Fright Nights, Ogres in Your Sheets, and Clever Baboons

"Fright Night is not a distinguished movie, but it has a lot of fun being undistinguished," Roger Ebert noted about the original 1985 take on vampires.

The same could be said of director Craig Gillespie's 3-D remake, which should be no surprise. At least the "fun" part. After all, Gillespie was responsible for the joyous and "distinguished" Lars and the Real Girl (2007), the definitive comedy about falling in love with a blow-up doll.

A less prescient line in Ebert's old review occurs after he quotes some dialogue spouted by Roddy McDowall as a horror show host/vampire killer: "The kids today don't have the patience for vampires. They want to see some mad slasher running around and chopping off heads.'' Ebert comments, "He's right. Vampires, who are doomed to live forever, have outlived their fashion."

Twenty-six years later, now that bloodsucking couldn't be more voguish, the current Fright Night intentionally wants to make you laugh as you scream in horror (as opposed to, say, the Twilight series that unintentionally gets you chuckling) and mostly succeeds.

The tale takes place in a rather isolated residential area outside of Las Vegas before heading for the gambling oasis. Vegas, being a city where the "undead" get quite lively after nightfall, seems a rather appropriate choice.

In this quiet surburban locale, the newly hip/formerly-a-nerd Charlie Brewster (Anton Yelchin) and his mom (Toni Collette) get a new neighbor, the extraordinarily hunky Jerry (Colin Farrell), who's been doing quite a bit of remodeling in his house. Uh-oh. Don't go into his basement.

Well, just after Jerry moves in, Charlie's classmates start disappearing. His former best friend, the still-nerdy Ed (Christopher Mintz-Plasse), has an explanation. He insists that the boys' fellow students are being sucked dry by the new guy in town, who's a vampire. Charlie harrumphs at the notion until Ed himself disappears.

Oh, no! Will Charlie's mom be the next victim? And what about his girlfriend Amy (Imogen Poots), whom the vile Jerry observes is quite ripe for the picking? And can a "Century 21 For Sale" picket sign disable a vampire?

Silly, scary, and consistently entertaining, Fright Night was made for popcorn noshing or vice versa. And even though when I started composing this review, the film was a potential box office hit, and now it’s a flop of sorts, don't let that dissuade you from biting down for a ticket.

As for producer/writer/but-not-director Guillermo del Toro's Don’t Be Afraid of the Dark, the scariest aspect might be Guy Pearce's black hair dye, which appears to have been sprayed on a la one of those old TV after-midnight infomercials. The second eeriest facet is his discomfort. Seldom has such an able actor looked so miserable in any role. And the third, that might just be Katie Holmes's voice. It has no dimension other than bland. Although quite fine in The Ice Storm and Pieces of April, Ms. Tabloid Fodder here is a mere void. Maybe she should be dubbed in the future, say by Glenn Close.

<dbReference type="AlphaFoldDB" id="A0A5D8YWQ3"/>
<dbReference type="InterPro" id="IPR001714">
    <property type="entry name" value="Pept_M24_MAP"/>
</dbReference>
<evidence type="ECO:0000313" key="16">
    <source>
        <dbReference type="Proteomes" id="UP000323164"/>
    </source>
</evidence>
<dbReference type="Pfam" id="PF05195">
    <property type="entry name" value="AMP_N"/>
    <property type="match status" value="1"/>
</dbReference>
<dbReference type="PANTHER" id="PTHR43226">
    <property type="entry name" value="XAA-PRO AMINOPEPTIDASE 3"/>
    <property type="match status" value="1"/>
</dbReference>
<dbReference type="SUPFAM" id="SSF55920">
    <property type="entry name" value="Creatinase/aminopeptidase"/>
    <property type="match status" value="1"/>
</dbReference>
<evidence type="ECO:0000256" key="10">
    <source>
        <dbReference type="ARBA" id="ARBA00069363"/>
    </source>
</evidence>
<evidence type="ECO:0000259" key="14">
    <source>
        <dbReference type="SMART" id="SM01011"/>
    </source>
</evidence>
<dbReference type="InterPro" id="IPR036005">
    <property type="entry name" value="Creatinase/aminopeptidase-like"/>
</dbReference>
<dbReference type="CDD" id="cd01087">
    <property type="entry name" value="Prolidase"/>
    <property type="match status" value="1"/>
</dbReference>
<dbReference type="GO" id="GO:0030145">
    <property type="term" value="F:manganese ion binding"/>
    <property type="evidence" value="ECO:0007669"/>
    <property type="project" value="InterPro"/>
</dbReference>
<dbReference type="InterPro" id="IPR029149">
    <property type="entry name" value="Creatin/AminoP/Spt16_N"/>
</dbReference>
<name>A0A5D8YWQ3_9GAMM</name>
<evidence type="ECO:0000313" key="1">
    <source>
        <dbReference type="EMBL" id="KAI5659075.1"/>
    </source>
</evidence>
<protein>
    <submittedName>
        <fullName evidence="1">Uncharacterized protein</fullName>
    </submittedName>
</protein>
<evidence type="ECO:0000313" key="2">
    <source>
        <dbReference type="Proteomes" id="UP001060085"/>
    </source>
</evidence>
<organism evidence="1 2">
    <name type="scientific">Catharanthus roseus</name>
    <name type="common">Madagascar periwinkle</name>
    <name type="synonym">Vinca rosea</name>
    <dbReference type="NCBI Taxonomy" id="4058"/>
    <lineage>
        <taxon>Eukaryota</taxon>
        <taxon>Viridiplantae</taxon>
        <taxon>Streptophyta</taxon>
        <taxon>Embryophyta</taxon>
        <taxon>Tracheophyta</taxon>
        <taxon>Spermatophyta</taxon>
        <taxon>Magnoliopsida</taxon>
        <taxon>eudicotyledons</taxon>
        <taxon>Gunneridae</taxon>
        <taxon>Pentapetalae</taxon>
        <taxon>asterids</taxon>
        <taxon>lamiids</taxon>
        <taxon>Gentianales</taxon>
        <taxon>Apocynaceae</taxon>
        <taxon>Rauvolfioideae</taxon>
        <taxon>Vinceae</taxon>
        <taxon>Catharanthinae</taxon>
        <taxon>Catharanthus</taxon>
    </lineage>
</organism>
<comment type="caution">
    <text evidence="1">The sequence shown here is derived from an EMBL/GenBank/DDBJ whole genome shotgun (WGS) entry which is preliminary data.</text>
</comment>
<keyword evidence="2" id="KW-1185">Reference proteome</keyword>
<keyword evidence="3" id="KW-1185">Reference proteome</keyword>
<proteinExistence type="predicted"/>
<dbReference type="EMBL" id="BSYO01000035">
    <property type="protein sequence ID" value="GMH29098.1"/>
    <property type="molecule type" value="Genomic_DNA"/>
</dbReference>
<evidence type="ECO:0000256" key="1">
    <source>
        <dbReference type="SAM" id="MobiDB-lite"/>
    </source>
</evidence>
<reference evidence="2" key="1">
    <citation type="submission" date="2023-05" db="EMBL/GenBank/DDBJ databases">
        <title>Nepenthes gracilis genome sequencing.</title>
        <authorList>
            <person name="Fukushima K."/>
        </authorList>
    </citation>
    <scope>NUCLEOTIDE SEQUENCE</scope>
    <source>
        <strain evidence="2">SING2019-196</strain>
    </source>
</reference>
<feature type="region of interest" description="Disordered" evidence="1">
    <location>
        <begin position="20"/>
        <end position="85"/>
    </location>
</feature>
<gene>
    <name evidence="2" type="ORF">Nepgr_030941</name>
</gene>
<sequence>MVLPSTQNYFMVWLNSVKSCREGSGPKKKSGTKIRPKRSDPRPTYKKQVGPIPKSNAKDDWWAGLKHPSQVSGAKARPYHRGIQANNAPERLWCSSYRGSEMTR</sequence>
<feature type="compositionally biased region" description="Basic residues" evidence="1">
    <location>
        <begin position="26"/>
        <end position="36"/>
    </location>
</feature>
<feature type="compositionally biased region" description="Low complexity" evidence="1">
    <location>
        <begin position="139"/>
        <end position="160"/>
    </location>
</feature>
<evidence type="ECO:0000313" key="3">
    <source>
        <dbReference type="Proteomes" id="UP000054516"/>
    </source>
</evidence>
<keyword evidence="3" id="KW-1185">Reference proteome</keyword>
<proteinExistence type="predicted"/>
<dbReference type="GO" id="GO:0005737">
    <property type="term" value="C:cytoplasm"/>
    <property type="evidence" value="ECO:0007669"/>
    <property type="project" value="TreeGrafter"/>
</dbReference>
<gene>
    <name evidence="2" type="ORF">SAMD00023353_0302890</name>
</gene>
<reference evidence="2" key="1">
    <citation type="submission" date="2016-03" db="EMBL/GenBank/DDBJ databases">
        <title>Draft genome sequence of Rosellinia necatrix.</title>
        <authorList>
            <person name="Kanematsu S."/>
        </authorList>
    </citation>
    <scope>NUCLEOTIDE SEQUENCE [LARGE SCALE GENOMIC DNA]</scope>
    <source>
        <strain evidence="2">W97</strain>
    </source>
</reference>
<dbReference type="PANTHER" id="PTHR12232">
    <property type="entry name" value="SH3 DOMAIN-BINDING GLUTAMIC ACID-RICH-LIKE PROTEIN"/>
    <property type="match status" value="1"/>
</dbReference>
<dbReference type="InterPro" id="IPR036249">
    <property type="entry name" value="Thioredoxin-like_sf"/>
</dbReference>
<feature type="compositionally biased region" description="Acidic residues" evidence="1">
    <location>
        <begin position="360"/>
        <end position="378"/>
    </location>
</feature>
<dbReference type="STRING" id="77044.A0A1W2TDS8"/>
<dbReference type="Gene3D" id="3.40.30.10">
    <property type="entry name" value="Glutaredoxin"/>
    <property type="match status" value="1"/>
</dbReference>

Another remake, this time of an ancient TV movie, Don't Be Afraid of the Dark tells of a house inhabited by little monsters, who apparently have a yen for teeth, especially children's. Into this dental nightmare move architect Alex Hurst (Pearce) and his galpal Kim (Holmes), who plan on rehabilitating the old homestead. But before any dust can settle, Hurst's lugubrious and estranged ten-year-old daughter Sally (Bailee Madison) joins the action. Oh, no! She seems a fitting feast for peckish ogres.

Who will survive?

With lush cinematography and little logic, Sally keeps getting attacked by demons yet is still left to fend for herself by her elders. Even after a rather psychologically tasteless and relentless attack in a bathtub, the darling is tucked in to sleep it off despite finding a creature within her sheets.

To be fair, there are several moments here that will have you jumping in your seat, but hemorrhoids can supply the same thrills at less than half the cost.

For a true adrenaline rush, catch the monkeyshines going on in The Rise of the Planet of the Apes. James Franco as Will Rodman, a scientist creating a cure for Alzheimer's at a large pharmaceutical corporation, discovers instead a drug that will make chimps smarter than all the cast members of Jersey Shore combined. But how will they fare against the computer on Jeopardy?  In what is easily one of the better films of the year, director Rupert Wyatt, with a first-rate screenplay by Amanda Silver and Rick Jaffa, melds thrills with wit and state-of-the-art special effects to create a flick you're ready to watch again as soon as it ends. Give this one five bananas. - Brandon Judell

brandon.jpgMr. Judell is currently teaching "Gay Identity in Literature" and "The Arts in New York City" at The City College of New York and is Coordinator of The Simon H. Rifkind Center. He has written on film for The Village Voice, indieWire.com, The New York Daily News, Soho Style, and The Advocate, and is anthologized in Cynthia Fuchs's Spike Lee Interviews (University Press of Mississippi) and John Preston's A Member of the Family (Dutton).

Sierra Club

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